I am amazed at sales people who baulk at practising their craft, honing their phone technique or role playing their sales meetings. It’s critical. So much learning results. Similarly, startup founders who cannot articulate their obvious passion into a clear, sensible business case for potential investors. Or business leaders with hopeless presentation skills, droning on through boring bullet point laded powerpoint pages.

So, take it from Alfie. Put yourself in a game situation, under pressure as you practice. And when the actual moment comes, and when the next move you make, or words that come out of your mouth, determine whether you will win or lose, you’ll be much more likely to win.

0

10 military strategies that work for business

I attended the graduation of the first cohort of WA Leaders the other night, and former military man and successful business owner Johnathan Huston (Croissant Express, Tint-a-Car) presented on the 10 most important principals of war.

He claimed that these 10 principles were the same for business, and in order of importance are…

1. What is the purpose?

An organisation must have a clear singularity of purpose. Keep it simple. Don’t spend lots of time with plans, they’re not read. Make the purpose clear to everyone. Allow people to make the decisions according to the purpose. People can make mistakes. As long as they were trying to get the purpose, celebrate!

2. Maintenance of morale

Make sure everyone is focussed on the job. This is far more important than having the best materials or equipment.

3. Offensive action

You cannot sit back and be defensive. Keep moving forward.

4. Concentration of effect

Make a big impact in a targeted manner. Don’t spread your marketing spend all over the year, have some strong attacking moments at key times of the year.

5. Economy of effort

There’s never enough resources, so efficiency and effectiveness  is key. Look how a few people hi-jacking planes made a huge impact on 9/11. The US ended up spending trillions of dollars over the next decade, and allowed the enemy to fight them on their own field, which was the aim.

6. Maintain momentum

Keep it up. Make sure you are pushing forward with sustainable, repeatable, cash flow positive projects.

7. Security and surprise

Ensure you have IP protection. Make your opponent box at shadows.

8. Flexibility and cooperation

Seek alliances and partnerships for mutual benefit.

9. Admin

Have great systems and processes. Make sure you can scale. Don’t be overly dependent on too few people. Have redundancy built in.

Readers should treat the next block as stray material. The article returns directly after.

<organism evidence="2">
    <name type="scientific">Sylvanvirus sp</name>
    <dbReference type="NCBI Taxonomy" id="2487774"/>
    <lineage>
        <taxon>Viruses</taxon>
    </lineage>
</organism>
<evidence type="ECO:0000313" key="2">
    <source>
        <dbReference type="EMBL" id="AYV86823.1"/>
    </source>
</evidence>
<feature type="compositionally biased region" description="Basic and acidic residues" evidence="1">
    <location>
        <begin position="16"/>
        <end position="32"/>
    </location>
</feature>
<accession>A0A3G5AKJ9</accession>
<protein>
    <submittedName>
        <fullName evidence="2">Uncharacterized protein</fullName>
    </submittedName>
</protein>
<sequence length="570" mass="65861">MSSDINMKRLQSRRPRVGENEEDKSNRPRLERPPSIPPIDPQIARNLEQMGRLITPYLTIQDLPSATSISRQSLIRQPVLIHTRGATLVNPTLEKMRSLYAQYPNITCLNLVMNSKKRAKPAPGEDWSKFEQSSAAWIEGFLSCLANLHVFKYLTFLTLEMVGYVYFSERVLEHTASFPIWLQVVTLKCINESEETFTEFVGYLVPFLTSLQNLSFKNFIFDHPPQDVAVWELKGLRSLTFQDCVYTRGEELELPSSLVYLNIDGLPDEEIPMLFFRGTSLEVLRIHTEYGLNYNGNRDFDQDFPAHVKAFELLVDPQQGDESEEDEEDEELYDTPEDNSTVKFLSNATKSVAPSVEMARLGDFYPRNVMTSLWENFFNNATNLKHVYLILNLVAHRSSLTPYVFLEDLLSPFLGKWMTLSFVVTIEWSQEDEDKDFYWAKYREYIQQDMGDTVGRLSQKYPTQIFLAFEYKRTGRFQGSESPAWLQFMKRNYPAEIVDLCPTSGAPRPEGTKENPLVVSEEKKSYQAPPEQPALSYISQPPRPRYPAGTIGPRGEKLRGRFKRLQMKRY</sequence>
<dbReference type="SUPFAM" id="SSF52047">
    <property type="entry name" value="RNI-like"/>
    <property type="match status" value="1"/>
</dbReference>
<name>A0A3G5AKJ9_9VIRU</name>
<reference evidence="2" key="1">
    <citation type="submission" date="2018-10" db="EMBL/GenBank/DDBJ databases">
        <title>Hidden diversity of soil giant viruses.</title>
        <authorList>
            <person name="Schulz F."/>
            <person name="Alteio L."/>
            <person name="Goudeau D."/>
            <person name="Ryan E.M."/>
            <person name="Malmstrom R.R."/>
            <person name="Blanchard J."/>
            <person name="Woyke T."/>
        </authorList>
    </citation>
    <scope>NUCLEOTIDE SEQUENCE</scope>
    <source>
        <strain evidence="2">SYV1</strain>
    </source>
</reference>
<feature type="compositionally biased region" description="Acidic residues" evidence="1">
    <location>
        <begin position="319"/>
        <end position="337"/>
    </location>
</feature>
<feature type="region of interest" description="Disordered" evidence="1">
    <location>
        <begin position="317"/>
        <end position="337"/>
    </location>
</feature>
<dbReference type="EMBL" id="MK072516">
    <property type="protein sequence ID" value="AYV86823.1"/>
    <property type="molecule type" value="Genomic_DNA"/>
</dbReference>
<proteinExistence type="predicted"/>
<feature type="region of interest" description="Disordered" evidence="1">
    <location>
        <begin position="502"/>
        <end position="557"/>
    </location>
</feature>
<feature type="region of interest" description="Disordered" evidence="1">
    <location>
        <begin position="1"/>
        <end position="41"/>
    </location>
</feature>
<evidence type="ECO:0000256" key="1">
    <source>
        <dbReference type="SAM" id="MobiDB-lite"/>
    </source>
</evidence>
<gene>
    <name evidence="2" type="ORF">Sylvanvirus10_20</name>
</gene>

10. Maintain and reconstitute a reserve

Keep an ace in your pocket. Have a secure line of credit that you don’t use. So you can pounce when you need to. Be agile.

Looking at these, I probably have to agree. The purpose is the single most important factor. As Simon Sinek argues, find your ‘Why’. People buy your why. Everyone in the business has to know what the clear purpose is, and it should not have to be written on the wall to remind people. It should be built in.

Certainly,  motivation of staff, or rather, selected switched on self-motivated people, who will keep pushing and not give up, is also key, so this slides in at number 2, after the clear purpose.

I don’t think the 10 are necessarily always correct, nor in the right order definitively, depending on the type of business and industry. Business is not about conflict, it’s more about competition, and also cooperation. There are clear differences.

Military action is usually judged as either a win or a loss, with the ultimate goal being a win with the least effort (or casualties/cost). Judging a success, or a win, is sometimes harder in business. For some businesses, being around as an organisation may be reason to cheer, but in the military being around next year is not really the goal (because, if that was the case, don’t go to war at all).

The 10 do serve up some interesting points however, so are worthy of a look.

 ~~
Photo Credit: http://www.politico.com/news/women-in-the-military 
0

Perth: 2 degrees of separation